Jim James – Regions of Light and Sound of God


Well, he’s done it. We were warned. It started to come out in Evil Urges, especially in ‘Thank you too’. Then it was full blown in Circuital, with the sheer powerhouses of ‘Wonderful (the way I feel)’ and ‘Holding on to black metal’. And now, in Regions of Light and Sound of God, Jim James (a.k.a. Mr. Sex Voice) has take us back to the 70s. Late 70s New York, with the groovy parties and art scenes. Late 70s California, with the drawn out “coming of age” road trips. You name it.

By no means am I implying that Jim James is wearing bell bottoms and singing dazzling disco tunes. No. I mean he’s done his alchemy and distilled the essence of 70s power pop. You know the one: experimental, full of atmospheres and quite dreamy.

Take the stunning, gorgeous album opener, ‘State of the art (A.E.I.O.U.)’, which quotes ‘Rock-a-bye Baby’ while still creating an enduring atmosphere that encompasses you and drenches you in pure magic. The occasional glitch added just gives it a jolt of eerieness. Is this a ghostly recording lost in time and space?

‘Know ’til now’ abandons Earth to travel through space. The magnificent musical arrangements are otherworldly and the song expands so fast you fear we might reach the Heat Death of the Universe. Judging by the mournful last notes of the instrumental bit we get at the end, it probably just happened.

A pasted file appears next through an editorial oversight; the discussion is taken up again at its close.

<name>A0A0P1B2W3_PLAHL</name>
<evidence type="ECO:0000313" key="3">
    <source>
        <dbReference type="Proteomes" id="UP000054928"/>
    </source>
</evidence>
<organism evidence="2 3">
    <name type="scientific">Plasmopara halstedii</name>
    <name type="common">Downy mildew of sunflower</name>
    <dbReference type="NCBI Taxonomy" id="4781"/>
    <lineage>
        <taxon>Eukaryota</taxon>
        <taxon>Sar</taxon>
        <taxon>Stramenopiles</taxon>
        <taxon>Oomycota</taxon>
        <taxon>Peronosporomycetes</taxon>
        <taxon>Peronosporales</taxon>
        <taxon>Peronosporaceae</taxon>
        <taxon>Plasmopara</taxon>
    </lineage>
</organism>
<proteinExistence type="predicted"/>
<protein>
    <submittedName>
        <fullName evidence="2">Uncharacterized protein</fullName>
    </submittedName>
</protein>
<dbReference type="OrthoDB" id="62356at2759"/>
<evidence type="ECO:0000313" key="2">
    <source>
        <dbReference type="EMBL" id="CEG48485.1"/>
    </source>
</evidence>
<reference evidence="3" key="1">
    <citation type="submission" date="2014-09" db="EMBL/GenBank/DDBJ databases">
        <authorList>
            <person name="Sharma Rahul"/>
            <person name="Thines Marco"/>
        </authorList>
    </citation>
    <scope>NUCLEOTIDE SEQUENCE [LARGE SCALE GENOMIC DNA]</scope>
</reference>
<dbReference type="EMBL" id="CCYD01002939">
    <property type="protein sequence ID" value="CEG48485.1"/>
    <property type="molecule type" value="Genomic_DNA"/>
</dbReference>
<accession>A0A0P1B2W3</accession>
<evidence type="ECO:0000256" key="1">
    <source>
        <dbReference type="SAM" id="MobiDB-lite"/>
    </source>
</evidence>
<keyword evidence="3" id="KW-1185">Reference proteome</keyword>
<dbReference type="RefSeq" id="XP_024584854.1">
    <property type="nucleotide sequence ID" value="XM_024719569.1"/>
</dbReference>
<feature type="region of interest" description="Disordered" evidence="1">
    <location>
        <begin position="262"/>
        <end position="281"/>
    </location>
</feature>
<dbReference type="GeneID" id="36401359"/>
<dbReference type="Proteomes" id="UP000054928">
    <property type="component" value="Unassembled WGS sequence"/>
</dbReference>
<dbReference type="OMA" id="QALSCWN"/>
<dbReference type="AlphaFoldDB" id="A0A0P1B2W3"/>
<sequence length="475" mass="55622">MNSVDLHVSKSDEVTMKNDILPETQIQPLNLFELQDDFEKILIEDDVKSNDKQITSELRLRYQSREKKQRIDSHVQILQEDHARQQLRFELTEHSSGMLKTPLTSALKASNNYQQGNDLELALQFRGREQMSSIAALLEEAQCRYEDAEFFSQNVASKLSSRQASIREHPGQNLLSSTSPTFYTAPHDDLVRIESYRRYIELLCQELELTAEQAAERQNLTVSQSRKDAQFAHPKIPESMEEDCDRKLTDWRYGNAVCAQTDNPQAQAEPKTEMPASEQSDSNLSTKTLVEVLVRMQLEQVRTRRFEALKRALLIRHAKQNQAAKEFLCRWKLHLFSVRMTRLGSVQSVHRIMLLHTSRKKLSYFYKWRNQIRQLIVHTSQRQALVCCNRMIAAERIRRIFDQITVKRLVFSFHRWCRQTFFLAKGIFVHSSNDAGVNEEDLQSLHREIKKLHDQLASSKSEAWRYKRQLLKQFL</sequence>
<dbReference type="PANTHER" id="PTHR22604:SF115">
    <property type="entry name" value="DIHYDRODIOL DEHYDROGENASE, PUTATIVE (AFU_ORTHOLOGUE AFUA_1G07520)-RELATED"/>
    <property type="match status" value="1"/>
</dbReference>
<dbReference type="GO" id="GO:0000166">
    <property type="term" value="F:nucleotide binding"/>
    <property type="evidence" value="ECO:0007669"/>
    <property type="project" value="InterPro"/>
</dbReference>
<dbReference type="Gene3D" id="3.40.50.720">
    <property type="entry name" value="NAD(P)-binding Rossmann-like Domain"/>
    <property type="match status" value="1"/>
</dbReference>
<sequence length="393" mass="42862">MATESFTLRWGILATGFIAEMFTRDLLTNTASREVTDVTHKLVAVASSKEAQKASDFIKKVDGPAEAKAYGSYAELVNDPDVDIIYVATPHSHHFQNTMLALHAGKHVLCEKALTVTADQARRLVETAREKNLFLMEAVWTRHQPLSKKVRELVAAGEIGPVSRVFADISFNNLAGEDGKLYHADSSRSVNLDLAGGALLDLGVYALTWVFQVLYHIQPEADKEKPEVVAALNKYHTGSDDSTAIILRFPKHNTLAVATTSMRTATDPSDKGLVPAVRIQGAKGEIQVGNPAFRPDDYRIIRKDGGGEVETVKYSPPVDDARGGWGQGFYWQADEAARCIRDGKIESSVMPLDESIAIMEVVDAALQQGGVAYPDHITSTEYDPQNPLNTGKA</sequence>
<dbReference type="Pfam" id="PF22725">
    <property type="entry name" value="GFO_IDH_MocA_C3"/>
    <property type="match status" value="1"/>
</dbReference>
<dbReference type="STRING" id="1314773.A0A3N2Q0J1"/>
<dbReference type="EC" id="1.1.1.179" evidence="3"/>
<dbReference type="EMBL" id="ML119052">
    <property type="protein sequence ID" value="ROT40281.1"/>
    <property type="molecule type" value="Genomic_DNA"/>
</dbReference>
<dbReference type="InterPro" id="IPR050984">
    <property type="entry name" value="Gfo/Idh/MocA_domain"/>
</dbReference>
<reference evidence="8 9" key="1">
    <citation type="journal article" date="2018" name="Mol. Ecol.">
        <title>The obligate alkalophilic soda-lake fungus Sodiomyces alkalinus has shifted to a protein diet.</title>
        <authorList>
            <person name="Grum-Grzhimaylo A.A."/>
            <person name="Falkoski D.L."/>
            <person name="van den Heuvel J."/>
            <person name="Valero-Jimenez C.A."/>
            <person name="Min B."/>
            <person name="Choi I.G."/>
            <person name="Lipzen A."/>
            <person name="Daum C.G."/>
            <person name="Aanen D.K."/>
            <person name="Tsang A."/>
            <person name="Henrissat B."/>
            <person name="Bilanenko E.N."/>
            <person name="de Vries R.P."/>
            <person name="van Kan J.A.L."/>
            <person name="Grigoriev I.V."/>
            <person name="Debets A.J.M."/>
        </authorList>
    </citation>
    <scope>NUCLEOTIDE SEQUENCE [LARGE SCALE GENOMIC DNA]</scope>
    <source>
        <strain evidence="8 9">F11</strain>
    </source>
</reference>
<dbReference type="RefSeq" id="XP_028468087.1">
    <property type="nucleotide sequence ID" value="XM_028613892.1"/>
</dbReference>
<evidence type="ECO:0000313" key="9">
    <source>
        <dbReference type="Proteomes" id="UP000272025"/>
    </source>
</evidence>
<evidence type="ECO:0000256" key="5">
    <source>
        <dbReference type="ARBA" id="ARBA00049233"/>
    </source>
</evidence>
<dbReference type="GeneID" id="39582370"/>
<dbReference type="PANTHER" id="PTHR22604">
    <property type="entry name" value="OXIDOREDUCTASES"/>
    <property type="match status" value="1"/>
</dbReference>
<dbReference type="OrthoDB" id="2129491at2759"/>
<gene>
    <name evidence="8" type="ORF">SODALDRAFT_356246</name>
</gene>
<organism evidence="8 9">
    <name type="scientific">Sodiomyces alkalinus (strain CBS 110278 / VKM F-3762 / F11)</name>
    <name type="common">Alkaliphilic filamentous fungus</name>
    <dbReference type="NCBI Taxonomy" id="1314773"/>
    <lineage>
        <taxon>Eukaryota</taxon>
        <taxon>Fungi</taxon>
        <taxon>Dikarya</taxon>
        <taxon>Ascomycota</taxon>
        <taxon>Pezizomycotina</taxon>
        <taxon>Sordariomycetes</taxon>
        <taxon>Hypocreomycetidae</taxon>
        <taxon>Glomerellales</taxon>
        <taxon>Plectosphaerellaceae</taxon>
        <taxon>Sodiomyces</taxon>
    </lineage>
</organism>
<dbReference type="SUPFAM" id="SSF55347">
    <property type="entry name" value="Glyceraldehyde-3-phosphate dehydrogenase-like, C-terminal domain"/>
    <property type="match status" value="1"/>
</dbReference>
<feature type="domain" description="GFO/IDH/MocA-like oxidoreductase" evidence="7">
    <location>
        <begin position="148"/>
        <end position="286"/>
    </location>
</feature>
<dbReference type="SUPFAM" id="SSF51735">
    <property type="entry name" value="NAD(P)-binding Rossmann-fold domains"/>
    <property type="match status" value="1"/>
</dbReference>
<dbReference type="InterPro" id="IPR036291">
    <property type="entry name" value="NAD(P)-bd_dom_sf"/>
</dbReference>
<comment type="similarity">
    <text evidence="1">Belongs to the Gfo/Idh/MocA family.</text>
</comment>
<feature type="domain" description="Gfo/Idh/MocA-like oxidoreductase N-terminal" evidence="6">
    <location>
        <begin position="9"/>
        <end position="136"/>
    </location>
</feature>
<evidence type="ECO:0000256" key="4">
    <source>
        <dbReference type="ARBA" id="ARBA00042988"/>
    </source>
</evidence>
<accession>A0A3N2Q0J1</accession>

But, yeah, let’s go back to Earth. 70s New York and as we walk by 52nd street, the chunky distortions of a trusty guitar are the soundtrack for our brisk walk in 52nd Street. ‘Dear one’ is more straightforward than its predecessors but sports enough jamming to render it beautiful. ‘A new life’ is very introspective, again, think 70s pop – ‘Alone again’, ‘All by myself’, but with a slightly cheerier demeanour. ‘Exploding’ might take away that cheeriness, as the instrumental track is as mournful as they make them. Certainly hard to be dry eyed by the end of it.

‘Of the mother again’ has some great bass lines, which, you guessed it, were a staple of 70s music and I for one welcome it: bass is sometimes terribly underused as a “just keep the rhythm” baton whereas it can add an extra layer of depth to the music. This song pulls the latter. ‘Actress’ has more gorgeous arrangements, with a string section elevating us to the rarefied atmospheres, where clouds born and die. Grab someone and slowly sway to this one and its sexy fuzzed out guitar. ‘All is forgiven’ is eerie, with that hypnotic sound (is it a wind instrument?) that charms us like an aggressive snake in a wicker basket.

‘God’s love to deliver’ could be a very soothing ballad, but Jim James‘ tone changes from wistful to dread-filled so deftly, you don’t know how to feel. Should you lower your guard and let yourself immerse into the foggy atmosphere or should you start kicking and swim back to shore before disappearing into oblivion? It’s a hard choice…

I’ve always had a soft spot for the latest output of My Morning Jacket. Don’t get me wrong, I love the older stuff, but both Circuital and Evil Urges have been the soundtrack to very strange (and important) events in my life. Regions of Light and Sound of God is as far as you can get from My Morning Jacket and it’s a perfect release for Jim James to do: he is flexing his musical muscles and painting a lovely mural for us to gaze upon. Maybe new memories will be made for up and coming events. Here’s hoping for the future and music like this.

Words: Sam J. Valdés López

Jim James. Website. Twitter. Facebook. Soundcloud.

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